In this case the defendant is a New York CPA who, according to the information filed in U.S. District Court, failed to pay payroll taxes to the IRS for three years running. Our tax lawyers found this case interesting because the amount of unpaid trust fund taxes was not terribly large. The total the IRS alleged as unpaid was approximately $108,000, fairly small potatoes, as payroll tax cases tend to go.

I thought it was important to blog about this case because clients sometimes assume that the relatively small size of their tax problem will insulate them against criminal tax liability. While that is generally accurate, as this case illustrates, not always.
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United States v. Quinn (D. KS 2011) is one of several recent felony tax prosecutions, not for tax evasion, but for violation of Internal Revenue Code Section 7202. IRC Section 7202 makes it a felony to willfully fail to collect, account for, or pay over any tax due. In this case Ms. Quinn failed to pay payroll taxes for 7 quarters between 2003 and 2005. She finally got around to paying them in 2010, apparently after the IRS had filed criminal tax charges against her. Ms. Quinn challenged the finding that she failed to pay employment and individual tax and argued that since she had subsequently paid the tax due the charges should be dismissed.old_ball_and_chain.jpg

The court wrote in its opinion that a person has failed to pay taxes if they have not paid the amount due as of the due date, regardless of whether the taxpayer has subsequently paid. In Ms. Quinn’s case, she had recently paid the amounts due but this was not sufficient for the court to find her not guilty.

This does not mean that late payment of taxes will never prevent a criminal tax prosecution, and those who have not paid their taxes should seriously consider taking care of a tax problem before it turns into a criminal tax problem. Had Ms. Quinn gotten around to making full payment, or indeed even made good faith installment payments much earlier there is a chance that the case would never have gotten as far as it did.
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Criminal tax charges were recently upheld by the Sixth Circuit Court of Appeals against an individual who withheld payroll taxes but failed to pay those amounts over to the Internal Revenue Service (“IRS”). The defendant had been convicted of fifteen counts of Failure to Account for and Pay Over Withholding and FICA Taxes, in violation of 26 U.S.C. § 7202, and three counts of Making and Causing the Making of a False Claim for a Tax Refund, in violation of 18 U.S.C. § 287. The lower court sentenced the defendant in the case to 22 months in prison and 36 months of supervised release and ordered him to pay the amount owed plus penalties.

The defendant in the case, Richard Blanchard, did not pay trust fund taxes for approximately 6 years despite withholding taxes from his employees. The case started out as a civil tax audit, but then it became a criminal tax case. Blanchard appealed the decision of the district court, stating that the government failed to prove that he was financially able to pay over the employment tax and that the government must do so in order to show that his failure to pay violated the relevant statute. The appellate court found not only that the government did not need to prove that Blanchard was able to pay the tax, but also that Blanchard’s inability to pay that tax would not even constitute a defense to the government’s accusations. The court cited previous cases and stated that every individual must conduct his financial affairs in such a way that he is able to pay his tax liability when it becomes due. Thus, Blanchard’s conviction and sentence of 22 months plus 36 subsequent months of supervised release were affirmed.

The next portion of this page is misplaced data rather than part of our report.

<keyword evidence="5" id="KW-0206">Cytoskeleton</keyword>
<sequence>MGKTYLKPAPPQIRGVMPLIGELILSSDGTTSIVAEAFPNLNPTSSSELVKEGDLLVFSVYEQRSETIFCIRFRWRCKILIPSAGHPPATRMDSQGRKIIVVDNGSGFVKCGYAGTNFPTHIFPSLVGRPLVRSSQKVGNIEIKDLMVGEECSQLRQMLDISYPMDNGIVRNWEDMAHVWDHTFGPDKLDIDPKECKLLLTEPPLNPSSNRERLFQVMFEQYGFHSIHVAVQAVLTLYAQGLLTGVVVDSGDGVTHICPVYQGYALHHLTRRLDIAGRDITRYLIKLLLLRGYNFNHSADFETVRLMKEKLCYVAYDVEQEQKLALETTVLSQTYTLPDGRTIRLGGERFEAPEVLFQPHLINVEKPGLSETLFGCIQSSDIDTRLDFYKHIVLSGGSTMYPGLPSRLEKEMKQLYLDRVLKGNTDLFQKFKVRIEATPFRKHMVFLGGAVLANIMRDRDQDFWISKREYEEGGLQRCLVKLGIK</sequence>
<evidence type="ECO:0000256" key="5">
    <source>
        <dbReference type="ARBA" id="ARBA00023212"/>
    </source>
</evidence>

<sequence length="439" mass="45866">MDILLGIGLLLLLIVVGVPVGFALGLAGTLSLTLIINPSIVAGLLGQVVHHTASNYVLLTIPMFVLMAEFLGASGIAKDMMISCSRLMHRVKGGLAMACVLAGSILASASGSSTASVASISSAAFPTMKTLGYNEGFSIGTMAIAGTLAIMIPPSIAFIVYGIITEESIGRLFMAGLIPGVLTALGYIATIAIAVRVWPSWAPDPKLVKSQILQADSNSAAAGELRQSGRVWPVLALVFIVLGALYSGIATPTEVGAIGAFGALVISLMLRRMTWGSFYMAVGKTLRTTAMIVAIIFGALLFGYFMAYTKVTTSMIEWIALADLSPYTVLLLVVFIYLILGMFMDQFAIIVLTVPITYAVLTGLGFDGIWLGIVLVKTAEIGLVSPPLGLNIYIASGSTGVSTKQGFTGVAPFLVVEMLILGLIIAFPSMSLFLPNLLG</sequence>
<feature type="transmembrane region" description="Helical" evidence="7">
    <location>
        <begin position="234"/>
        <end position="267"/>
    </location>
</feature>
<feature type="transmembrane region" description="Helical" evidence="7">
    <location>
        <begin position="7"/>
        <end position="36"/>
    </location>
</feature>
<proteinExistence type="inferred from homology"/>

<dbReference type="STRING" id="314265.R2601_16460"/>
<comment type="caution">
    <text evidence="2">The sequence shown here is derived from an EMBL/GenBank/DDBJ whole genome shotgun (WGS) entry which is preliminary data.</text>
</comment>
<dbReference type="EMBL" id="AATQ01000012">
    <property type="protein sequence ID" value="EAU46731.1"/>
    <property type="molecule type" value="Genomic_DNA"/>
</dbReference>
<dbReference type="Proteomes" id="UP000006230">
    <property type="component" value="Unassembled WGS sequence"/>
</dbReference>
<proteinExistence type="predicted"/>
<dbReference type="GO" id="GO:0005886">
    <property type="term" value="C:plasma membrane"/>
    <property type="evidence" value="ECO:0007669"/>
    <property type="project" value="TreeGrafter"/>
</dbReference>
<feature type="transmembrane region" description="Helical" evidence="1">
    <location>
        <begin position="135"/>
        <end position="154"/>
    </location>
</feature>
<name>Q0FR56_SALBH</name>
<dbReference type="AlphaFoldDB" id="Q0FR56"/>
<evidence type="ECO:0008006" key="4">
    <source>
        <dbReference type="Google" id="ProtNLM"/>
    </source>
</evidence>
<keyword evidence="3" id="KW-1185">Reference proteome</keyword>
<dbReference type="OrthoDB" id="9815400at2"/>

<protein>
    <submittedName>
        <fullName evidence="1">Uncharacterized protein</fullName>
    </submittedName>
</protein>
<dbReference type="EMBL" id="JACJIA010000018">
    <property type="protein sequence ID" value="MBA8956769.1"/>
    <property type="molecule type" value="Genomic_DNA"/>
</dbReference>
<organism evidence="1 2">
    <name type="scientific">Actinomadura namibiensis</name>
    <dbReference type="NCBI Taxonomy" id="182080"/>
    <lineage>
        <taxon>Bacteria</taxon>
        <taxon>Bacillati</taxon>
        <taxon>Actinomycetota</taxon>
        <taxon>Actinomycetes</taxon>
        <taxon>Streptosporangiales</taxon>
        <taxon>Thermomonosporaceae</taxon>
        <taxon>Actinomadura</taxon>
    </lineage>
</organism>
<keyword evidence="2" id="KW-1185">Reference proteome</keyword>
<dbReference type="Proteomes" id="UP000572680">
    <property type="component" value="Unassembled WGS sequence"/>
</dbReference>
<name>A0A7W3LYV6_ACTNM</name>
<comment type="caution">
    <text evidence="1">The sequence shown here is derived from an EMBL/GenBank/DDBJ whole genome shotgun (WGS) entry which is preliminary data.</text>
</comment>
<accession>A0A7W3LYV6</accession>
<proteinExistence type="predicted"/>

The case is disturbing to the extent that it brings to mind the concept of debtors prison. Business owners need to understand that failure to pay withheld tax over to the IRS may result in criminal tax fraud charges as well as civil tax penalties.
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A Kansas woman will still face federal criminal tax charges for failure to pay payroll taxes after a federal court ruled the charges should not be dismissed simply because the taxes have since been paid.

As tax litigation attorneys we frequently hear from clients who have been contacted by the IRS criminal investigation division. Their first reaction is, “I will get the taxes paid can you get the IRS to drop the charges?” Unfortunately at that point simply paying the taxes will rarely solve the problem by itself. Payroll taxes cases usually turn criminal because the tax problem has been ignored for far too long.

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In this case, the employer was charged with seven counts of failing to pay over trust fund taxes (income taxes and FICA), which had been withheld from employees’ pay. The tax violations allegedly occurred between 2003 and 2005. She submitted evidence in 2010 that she had turned over to the Internal Revenue Service all unpaid taxes. She argued the charges should be dismissed since the taxes had been paid.